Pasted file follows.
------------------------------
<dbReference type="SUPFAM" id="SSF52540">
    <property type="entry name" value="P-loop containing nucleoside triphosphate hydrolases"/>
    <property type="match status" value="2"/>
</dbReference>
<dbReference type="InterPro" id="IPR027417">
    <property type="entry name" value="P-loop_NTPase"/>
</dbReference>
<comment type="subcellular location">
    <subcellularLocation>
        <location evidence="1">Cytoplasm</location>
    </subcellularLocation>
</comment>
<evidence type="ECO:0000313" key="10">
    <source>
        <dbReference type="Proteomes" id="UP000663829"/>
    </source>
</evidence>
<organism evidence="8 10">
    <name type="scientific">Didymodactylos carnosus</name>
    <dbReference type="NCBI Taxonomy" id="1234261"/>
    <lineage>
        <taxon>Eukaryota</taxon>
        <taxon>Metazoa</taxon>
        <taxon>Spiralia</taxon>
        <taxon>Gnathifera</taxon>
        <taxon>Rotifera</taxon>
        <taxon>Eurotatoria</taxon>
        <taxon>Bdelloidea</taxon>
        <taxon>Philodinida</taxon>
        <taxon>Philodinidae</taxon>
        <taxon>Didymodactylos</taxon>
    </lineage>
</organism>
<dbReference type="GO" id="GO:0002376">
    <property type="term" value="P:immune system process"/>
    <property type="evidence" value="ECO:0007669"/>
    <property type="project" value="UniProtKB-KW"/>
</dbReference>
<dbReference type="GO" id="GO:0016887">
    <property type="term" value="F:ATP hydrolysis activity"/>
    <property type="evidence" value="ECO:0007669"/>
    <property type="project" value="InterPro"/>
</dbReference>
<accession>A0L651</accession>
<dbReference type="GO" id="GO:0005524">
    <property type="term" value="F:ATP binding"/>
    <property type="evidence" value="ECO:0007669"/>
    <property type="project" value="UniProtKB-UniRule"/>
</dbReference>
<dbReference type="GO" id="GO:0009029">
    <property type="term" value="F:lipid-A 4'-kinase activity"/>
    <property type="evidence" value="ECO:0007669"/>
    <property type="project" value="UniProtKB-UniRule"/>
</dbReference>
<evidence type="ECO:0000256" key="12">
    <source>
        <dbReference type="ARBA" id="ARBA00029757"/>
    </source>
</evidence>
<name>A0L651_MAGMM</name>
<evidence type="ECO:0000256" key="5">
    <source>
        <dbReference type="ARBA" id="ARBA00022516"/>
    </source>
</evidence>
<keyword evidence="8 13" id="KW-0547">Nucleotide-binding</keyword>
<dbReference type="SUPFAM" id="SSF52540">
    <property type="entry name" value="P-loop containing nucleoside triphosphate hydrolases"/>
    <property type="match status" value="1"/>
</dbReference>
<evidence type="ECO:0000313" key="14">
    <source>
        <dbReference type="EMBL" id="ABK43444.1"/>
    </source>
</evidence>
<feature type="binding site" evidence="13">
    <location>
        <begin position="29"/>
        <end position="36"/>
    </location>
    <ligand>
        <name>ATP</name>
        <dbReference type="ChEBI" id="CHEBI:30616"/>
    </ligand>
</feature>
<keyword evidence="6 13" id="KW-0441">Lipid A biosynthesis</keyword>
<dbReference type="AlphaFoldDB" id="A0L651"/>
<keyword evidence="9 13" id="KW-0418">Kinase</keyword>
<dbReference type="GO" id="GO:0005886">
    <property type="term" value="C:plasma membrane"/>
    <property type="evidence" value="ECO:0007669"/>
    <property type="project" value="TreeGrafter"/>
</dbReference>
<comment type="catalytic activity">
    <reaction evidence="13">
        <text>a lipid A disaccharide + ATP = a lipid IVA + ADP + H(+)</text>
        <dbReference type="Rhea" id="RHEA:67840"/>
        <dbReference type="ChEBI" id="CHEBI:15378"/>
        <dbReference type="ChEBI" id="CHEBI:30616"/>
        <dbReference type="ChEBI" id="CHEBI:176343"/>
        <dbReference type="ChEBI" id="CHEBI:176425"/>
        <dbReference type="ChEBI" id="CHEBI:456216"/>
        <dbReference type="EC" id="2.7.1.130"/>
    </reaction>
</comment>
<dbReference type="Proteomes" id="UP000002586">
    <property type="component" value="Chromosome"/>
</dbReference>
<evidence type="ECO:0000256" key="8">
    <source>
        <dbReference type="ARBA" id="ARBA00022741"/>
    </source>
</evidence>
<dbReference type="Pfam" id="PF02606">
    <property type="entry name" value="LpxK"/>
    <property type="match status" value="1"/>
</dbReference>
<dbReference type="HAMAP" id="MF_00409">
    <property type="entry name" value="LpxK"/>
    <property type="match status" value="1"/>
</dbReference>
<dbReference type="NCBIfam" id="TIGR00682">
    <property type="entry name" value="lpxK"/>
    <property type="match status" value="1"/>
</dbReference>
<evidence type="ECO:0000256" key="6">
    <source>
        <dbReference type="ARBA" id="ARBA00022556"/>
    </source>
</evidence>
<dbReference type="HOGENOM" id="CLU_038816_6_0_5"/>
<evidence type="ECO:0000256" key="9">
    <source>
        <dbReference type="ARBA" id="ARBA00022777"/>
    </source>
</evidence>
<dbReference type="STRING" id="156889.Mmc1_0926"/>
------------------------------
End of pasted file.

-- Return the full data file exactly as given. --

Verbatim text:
<dbReference type="SUPFAM" id="SSF52540">
    <property type="entry name" value="P-loop containing nucleoside triphosphate hydrolases"/>
    <property type="match status" value="2"/>
</dbReference>
<dbReference type="InterPro" id="IPR027417">
    <property type="entry name" value="P-loop_NTPase"/>
</dbReference>
<comment type="subcellular location">
    <subcellularLocation>
        <location evidence="1">Cytoplasm</location>
    </subcellularLocation>
</comment>
<evidence type="ECO:0000313" key="10">
    <source>
        <dbReference type="Proteomes" id="UP000663829"/>
    </source>
</evidence>
<organism evidence="8 10">
    <name type="scientific">Didymodactylos carnosus</name>
    <dbReference type="NCBI Taxonomy" id="1234261"/>
    <lineage>
        <taxon>Eukaryota</taxon>
        <taxon>Metazoa</taxon>
        <taxon>Spiralia</taxon>
        <taxon>Gnathifera</taxon>
        <taxon>Rotifera</taxon>
        <taxon>Eurotatoria</taxon>
        <taxon>Bdelloidea</taxon>
        <taxon>Philodinida</taxon>
        <taxon>Philodinidae</taxon>
        <taxon>Didymodactylos</taxon>
    </lineage>
</organism>
<dbReference type="GO" id="GO:0002376">
    <property type="term" value="P:immune system process"/>
    <property type="evidence" value="ECO:0007669"/>
    <property type="project" value="UniProtKB-KW"/>
</dbReference>
<dbReference type="GO" id="GO:0016887">
    <property type="term" value="F:ATP hydrolysis activity"/>
    <property type="evidence" value="ECO:0007669"/>
    <property type="project" value="InterPro"/>
</dbReference>
<accession>A0L651</accession>
<dbReference type="GO" id="GO:0005524">
    <property type="term" value="F:ATP binding"/>
    <property type="evidence" value="ECO:0007669"/>
    <property type="project" value="UniProtKB-UniRule"/>
</dbReference>
<dbReference type="GO" id="GO:0009029">
    <property type="term" value="F:lipid-A 4'-kinase activity"/>
    <property type="evidence" value="ECO:0007669"/>
    <property type="project" value="UniProtKB-UniRule"/>
</dbReference>
<evidence type="ECO:0000256" key="12">
    <source>
        <dbReference type="ARBA" id="ARBA00029757"/>
    </source>
</evidence>
<name>A0L651_MAGMM</name>
<evidence type="ECO:0000256" key="5">
    <source>
        <dbReference type="ARBA" id="ARBA00022516"/>
    </source>
</evidence>
<keyword evidence="8 13" id="KW-0547">Nucleotide-binding</keyword>
<dbReference type="SUPFAM" id="SSF52540">
    <property type="entry name" value="P-loop containing nucleoside triphosphate hydrolases"/>
    <property type="match status" value="1"/>
</dbReference>
<evidence type="ECO:0000313" key="14">
    <source>
        <dbReference type="EMBL" id="ABK43444.1"/>
    </source>
</evidence>
<feature type="binding site" evidence="13">
    <location>
        <begin position="29"/>
        <end position="36"/>
    </location>
    <ligand>
        <name>ATP</name>
        <dbReference type="ChEBI" id="CHEBI:30616"/>
    </ligand>
</feature>
<keyword evidence="6 13" id="KW-0441">Lipid A biosynthesis</keyword>
<dbReference type="AlphaFoldDB" id="A0L651"/>
<keyword evidence="9 13" id="KW-0418">Kinase</keyword>
<dbReference type="GO" id="GO:0005886">
    <property type="term" value="C:plasma membrane"/>
    <property type="evidence" value="ECO:0007669"/>
    <property type="project" value="TreeGrafter"/>
</dbReference>
<comment type="catalytic activity">
    <reaction evidence="13">
        <text>a lipid A disaccharide + ATP = a lipid IVA + ADP + H(+)</text>
        <dbReference type="Rhea" id="RHEA:67840"/>
        <dbReference type="ChEBI" id="CHEBI:15378"/>
        <dbReference type="ChEBI" id="CHEBI:30616"/>
        <dbReference type="ChEBI" id="CHEBI:176343"/>
        <dbReference type="ChEBI" id="CHEBI:176425"/>
        <dbReference type="ChEBI" id="CHEBI:456216"/>
        <dbReference type="EC" id="2.7.1.130"/>
    </reaction>
</comment>
<dbReference type="Proteomes" id="UP000002586">
    <property type="component" value="Chromosome"/>
</dbReference>
<evidence type="ECO:0000256" key="8">
    <source>
        <dbReference type="ARBA" id="ARBA00022741"/>
    </source>
</evidence>
<dbReference type="Pfam" id="PF02606">
    <property type="entry name" value="LpxK"/>
    <property type="match status" value="1"/>
</dbReference>
<dbReference type="HAMAP" id="MF_00409">
    <property type="entry name" value="LpxK"/>
    <property type="match status" value="1"/>
</dbReference>
<dbReference type="NCBIfam" id="TIGR00682">
    <property type="entry name" value="lpxK"/>
    <property type="match status" value="1"/>
</dbReference>
<evidence type="ECO:0000256" key="6">
    <source>
        <dbReference type="ARBA" id="ARBA00022556"/>
    </source>
</evidence>
<dbReference type="HOGENOM" id="CLU_038816_6_0_5"/>
<evidence type="ECO:0000256" key="9">
    <source>
        <dbReference type="ARBA" id="ARBA00022777"/>
    </source>
</evidence>
<dbReference type="STRING" id="156889.Mmc1_0926"/>